UConn homicide shows how athletes cope with loss

Grief, bereavement and mourning are terms that define the intense feeling of sorrow over the loss of a beloved person. While these sentiments are apparent in many situations, the loss of a favorite athlete or performer seems to attract great attention.

Two weeks ago, tragedy struck the University of Connecticut football team when Jasper Howard was murdered. The response to this event by players, fans and opposing teams is what makes this situation remarkable.

In 1969, Dr. Elisabeth Kubler-Ross described the five stages of grief:

• Denial
• Anger
• Bargaining
• Depression
• Acceptance

Every individual works through these stages at a different pace and uses a variety of mechanisms to deal with each. Athletes tend to revert to what they know best by immersing themselves in athletic competition while dealing with their loss.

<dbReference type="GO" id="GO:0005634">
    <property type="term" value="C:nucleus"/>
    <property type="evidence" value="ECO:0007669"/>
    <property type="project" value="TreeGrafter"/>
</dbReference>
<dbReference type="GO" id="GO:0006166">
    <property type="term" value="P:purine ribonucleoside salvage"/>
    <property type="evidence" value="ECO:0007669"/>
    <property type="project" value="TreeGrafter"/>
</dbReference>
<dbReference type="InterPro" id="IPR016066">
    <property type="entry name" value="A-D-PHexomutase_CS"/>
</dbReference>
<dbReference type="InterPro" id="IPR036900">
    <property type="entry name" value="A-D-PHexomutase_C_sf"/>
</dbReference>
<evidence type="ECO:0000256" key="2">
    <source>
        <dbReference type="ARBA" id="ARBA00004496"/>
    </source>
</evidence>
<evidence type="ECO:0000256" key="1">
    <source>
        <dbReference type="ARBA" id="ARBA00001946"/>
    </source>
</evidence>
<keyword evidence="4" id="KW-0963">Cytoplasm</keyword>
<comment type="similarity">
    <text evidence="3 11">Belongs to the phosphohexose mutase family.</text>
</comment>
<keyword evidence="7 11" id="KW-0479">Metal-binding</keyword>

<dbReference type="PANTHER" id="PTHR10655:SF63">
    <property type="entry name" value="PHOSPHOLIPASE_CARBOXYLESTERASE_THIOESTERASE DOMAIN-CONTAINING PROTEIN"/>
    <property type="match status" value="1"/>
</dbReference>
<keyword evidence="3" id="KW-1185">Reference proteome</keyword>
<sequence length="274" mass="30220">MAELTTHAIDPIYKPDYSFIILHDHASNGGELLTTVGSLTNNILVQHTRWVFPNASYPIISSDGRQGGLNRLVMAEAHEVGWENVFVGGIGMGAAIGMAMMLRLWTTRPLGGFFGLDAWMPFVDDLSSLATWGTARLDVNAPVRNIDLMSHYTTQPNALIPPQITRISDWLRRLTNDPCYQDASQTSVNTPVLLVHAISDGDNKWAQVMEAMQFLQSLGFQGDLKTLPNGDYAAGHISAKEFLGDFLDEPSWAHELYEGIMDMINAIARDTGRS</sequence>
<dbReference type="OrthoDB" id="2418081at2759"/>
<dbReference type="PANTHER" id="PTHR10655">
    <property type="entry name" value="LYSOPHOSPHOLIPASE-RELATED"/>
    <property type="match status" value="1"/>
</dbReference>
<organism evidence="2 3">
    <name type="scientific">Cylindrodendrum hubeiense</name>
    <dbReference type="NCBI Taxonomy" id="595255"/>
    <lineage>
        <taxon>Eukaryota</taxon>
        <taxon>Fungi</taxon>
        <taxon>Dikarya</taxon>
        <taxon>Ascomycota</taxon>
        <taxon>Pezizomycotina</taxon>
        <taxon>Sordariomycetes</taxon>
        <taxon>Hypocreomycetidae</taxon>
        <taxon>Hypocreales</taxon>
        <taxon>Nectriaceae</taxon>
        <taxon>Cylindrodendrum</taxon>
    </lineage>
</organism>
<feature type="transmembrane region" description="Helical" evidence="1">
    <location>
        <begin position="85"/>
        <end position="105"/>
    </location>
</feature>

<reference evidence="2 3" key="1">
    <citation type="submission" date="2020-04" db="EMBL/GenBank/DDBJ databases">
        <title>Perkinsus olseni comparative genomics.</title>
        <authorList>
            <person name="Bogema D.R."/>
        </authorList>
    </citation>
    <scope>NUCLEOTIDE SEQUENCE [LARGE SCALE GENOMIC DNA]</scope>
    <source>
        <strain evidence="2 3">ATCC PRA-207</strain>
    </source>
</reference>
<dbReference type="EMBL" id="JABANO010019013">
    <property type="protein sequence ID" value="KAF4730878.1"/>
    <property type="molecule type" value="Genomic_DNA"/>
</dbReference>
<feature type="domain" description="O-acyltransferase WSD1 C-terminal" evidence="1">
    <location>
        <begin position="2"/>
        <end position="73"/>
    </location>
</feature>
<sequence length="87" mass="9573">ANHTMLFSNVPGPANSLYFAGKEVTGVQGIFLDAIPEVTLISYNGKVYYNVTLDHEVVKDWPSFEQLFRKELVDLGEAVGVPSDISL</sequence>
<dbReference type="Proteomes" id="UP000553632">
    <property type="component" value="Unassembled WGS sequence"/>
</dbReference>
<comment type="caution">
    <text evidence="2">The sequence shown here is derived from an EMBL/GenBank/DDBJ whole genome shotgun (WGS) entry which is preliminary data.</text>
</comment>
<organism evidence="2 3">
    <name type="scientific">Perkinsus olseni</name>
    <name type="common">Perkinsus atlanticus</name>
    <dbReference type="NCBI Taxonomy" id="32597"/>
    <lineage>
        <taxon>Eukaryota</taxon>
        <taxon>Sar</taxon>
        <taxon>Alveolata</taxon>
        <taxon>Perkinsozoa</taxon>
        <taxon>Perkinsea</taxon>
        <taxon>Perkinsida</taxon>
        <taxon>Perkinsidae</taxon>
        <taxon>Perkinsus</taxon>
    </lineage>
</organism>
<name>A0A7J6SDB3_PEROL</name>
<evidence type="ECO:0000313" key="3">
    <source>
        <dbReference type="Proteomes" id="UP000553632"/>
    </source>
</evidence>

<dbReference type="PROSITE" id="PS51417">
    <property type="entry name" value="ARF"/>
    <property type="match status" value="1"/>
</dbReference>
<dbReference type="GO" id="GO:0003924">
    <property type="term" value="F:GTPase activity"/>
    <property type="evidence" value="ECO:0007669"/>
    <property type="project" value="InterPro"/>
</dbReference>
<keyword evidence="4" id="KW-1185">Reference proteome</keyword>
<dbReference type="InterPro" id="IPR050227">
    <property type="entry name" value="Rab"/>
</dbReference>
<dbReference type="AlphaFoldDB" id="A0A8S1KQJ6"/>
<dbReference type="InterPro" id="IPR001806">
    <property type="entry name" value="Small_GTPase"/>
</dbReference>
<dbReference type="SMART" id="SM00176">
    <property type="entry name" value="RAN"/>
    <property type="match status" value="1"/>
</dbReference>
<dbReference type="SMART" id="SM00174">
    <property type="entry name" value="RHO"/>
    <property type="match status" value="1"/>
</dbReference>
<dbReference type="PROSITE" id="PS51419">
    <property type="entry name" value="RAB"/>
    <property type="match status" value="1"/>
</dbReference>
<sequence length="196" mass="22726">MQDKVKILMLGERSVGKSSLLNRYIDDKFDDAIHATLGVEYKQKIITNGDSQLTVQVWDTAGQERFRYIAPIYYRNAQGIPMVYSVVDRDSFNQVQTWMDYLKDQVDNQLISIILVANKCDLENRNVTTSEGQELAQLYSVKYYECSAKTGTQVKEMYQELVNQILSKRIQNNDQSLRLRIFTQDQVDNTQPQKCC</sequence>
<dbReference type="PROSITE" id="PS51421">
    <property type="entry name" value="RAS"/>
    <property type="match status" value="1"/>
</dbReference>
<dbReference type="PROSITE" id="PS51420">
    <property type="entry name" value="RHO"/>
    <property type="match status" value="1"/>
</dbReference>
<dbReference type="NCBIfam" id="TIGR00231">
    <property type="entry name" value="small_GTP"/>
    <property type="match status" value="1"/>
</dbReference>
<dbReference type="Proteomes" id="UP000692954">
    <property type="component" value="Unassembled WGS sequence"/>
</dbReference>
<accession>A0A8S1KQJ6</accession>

Two goals of grieving involve finding a way to cope with loss and living on in the face of that loss. Sports are a very physical and instrumental way of coping for many people. Some prefer other outward signs such as dedication to a cause, starting a charitable foundation or even wearing a tattoo.

“Grieving helps meet the challenge of resuming life in the face of loss; we must respect the different ways people cope with loss,” said Dr. Kenneth J. Doka, a professor at the College of New Rochelle and consultant to the Hospice Foundation of America. Death of a teammate is no different than any other death in the workplace. It must be recognized and all involved should be supportive in continuing on.

Jasper Howard’s death has brought so many people together to mourn and hopefully work together to stop the senseless violence that ended his life too soon.

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